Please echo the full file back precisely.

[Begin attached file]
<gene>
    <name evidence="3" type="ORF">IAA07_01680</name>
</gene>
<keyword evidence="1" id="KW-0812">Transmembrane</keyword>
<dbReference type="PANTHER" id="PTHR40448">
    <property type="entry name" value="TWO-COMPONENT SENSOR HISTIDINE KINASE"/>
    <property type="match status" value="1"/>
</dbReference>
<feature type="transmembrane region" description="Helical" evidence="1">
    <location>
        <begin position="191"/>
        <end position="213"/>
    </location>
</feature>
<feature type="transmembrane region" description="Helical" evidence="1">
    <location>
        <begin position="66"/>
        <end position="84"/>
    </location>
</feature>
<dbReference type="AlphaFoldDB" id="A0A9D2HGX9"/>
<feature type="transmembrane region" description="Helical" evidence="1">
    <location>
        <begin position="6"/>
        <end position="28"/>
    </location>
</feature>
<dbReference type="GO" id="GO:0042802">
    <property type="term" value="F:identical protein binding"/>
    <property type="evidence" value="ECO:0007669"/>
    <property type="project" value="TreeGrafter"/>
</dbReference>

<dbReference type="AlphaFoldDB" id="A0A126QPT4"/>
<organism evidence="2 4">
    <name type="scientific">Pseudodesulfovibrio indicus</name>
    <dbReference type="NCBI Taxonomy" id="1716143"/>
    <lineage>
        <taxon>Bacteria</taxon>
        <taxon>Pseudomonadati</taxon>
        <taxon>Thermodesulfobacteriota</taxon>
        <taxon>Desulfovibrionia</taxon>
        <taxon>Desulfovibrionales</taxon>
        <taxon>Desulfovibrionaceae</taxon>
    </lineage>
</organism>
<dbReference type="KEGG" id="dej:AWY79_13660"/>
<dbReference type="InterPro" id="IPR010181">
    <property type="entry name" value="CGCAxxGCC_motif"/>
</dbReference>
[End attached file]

<gene>
    <name evidence="3" type="ORF">IAA07_01680</name>
</gene>
<keyword evidence="1" id="KW-0812">Transmembrane</keyword>
<dbReference type="PANTHER" id="PTHR40448">
    <property type="entry name" value="TWO-COMPONENT SENSOR HISTIDINE KINASE"/>
    <property type="match status" value="1"/>
</dbReference>
<feature type="transmembrane region" description="Helical" evidence="1">
    <location>
        <begin position="191"/>
        <end position="213"/>
    </location>
</feature>
<feature type="transmembrane region" description="Helical" evidence="1">
    <location>
        <begin position="66"/>
        <end position="84"/>
    </location>
</feature>
<dbReference type="AlphaFoldDB" id="A0A9D2HGX9"/>
<feature type="transmembrane region" description="Helical" evidence="1">
    <location>
        <begin position="6"/>
        <end position="28"/>
    </location>
</feature>
<dbReference type="GO" id="GO:0042802">
    <property type="term" value="F:identical protein binding"/>
    <property type="evidence" value="ECO:0007669"/>
    <property type="project" value="TreeGrafter"/>
</dbReference>

<dbReference type="AlphaFoldDB" id="A0A126QPT4"/>
<organism evidence="2 4">
    <name type="scientific">Pseudodesulfovibrio indicus</name>
    <dbReference type="NCBI Taxonomy" id="1716143"/>
    <lineage>
        <taxon>Bacteria</taxon>
        <taxon>Pseudomonadati</taxon>
        <taxon>Thermodesulfobacteriota</taxon>
        <taxon>Desulfovibrionia</taxon>
        <taxon>Desulfovibrionales</taxon>
        <taxon>Desulfovibrionaceae</taxon>
    </lineage>
</organism>
<dbReference type="KEGG" id="dej:AWY79_13660"/>
<dbReference type="InterPro" id="IPR010181">
    <property type="entry name" value="CGCAxxGCC_motif"/>
</dbReference>